What is also immediately apparent is that the level of service here is simply as good as it gets. I was going to say West End of London standards, but if you’ve eaten in some of London’s top-end restaurants lately you will be aware of inconsistencies when it comes to standards of service. We were royally looked after in China Red, and we always have been. Eddie has that knack of picking the right people, training them well and rewarding them for their efforts, and it clearly shows. There’s a certain graciousness about the mixture of the oriental and British philosophies here. It’s easy to get it wrong, and challenging to get it just right, but Eddie has done it really very well. He boasts of bringing the latest ideas and innovation from London, and elsewhere, but I have a suspicion that others may be following his lead, and many a Chinese restaurant in London could learn much from the way Eddie runs his domain.
Every course evoked reactions of culinary delight from all of us, and I can only describe the whole evening as a sublime experience in the world of Guernsey dining. Our main courses just achieved perfection with fine and subtle flavours of China Red chicken with toffee walnuts and sesame seeds, whilst the veggies amongst us were treated to stir-fried asparagus and lilly bulb in black pepper, and a rather special sauce, with just a hint of spice.
Interestingly, China Red has a takeaway menu (why wouldn’t they), offering most of the range of dishes from their main menu. China Red is enormously popular, so make sure you don’t call up 15 minutes before you want to eat, and at absolute peak times Eddie and his team may decline to take your takeaway order, just because the kitchen is working to maximum capacity. Instead, why not make the commitment and organise your next family gathering in their private function room.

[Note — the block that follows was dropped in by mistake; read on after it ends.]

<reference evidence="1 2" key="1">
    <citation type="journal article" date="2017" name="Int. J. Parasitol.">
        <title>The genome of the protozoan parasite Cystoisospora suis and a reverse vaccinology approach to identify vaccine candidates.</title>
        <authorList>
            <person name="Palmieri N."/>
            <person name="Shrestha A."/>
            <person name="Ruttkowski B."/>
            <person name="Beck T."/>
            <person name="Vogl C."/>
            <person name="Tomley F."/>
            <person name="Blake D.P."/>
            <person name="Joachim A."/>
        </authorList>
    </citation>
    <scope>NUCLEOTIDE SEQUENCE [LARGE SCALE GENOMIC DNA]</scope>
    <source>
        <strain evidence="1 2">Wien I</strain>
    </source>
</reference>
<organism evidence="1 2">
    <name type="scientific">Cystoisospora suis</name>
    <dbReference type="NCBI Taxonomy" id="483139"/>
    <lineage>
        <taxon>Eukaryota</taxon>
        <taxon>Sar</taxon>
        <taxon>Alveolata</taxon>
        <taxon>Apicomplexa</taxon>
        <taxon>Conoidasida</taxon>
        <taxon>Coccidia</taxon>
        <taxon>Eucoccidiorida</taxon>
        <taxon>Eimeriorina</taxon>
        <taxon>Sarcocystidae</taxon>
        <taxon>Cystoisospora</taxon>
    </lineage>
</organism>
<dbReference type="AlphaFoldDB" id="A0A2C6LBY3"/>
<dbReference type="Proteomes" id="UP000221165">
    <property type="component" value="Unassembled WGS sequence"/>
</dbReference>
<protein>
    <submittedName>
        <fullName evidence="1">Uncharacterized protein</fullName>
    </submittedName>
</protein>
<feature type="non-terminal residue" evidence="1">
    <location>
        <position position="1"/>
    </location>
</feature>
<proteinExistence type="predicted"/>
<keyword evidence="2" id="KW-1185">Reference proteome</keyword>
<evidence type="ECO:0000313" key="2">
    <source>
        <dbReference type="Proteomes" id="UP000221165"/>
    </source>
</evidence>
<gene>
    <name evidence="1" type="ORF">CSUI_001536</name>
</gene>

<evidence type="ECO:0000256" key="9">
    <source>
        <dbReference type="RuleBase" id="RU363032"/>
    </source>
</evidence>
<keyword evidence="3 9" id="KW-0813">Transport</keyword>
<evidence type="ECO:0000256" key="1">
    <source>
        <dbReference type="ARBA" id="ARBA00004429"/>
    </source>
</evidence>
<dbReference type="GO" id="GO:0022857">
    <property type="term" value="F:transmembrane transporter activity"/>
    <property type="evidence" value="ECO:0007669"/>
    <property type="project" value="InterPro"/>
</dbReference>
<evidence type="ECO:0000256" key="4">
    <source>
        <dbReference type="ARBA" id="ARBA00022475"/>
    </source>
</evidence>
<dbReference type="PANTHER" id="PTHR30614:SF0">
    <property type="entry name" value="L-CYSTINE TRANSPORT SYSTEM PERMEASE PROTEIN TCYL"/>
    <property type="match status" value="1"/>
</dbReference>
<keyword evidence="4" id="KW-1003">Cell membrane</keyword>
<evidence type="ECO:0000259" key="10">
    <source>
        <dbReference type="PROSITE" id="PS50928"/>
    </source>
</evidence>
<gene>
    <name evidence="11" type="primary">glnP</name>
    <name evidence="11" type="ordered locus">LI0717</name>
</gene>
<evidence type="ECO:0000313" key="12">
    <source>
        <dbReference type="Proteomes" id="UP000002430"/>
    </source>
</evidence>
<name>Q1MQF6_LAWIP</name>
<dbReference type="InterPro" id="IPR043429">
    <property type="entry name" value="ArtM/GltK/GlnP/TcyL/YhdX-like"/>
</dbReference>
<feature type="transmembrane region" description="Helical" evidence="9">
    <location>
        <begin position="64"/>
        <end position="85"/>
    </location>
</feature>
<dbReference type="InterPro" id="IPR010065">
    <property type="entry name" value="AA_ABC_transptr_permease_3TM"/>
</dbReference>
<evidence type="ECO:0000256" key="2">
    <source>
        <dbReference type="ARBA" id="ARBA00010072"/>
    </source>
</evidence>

If you want to eat at China Red you’ll likely need to book in advance, even mid-week, as it is immensely popular. It’s less than ten minutes from the visitors’ marina in St. Peter Port, and, I’m told, a favourite amongst visiting French yachtsman. I read recently of a family that moved from Paris back to London, delighted to finally find restaurants with atmosphere rather than the dour and sober experience on the French side of the little pond. Perhaps that’s why China Red is so popular with visiting French folk, because the atmosphere is lively and full of laughter, without being noisy or obtrusive.
In no rush at all to leave, we spent a lazy half hour imbibing Eddie’s fascinating wealth of knowledge on the subject of tea, and we slurped more than our fair share of light and fragrant teas, but that was after the toffee banana and ice cream….!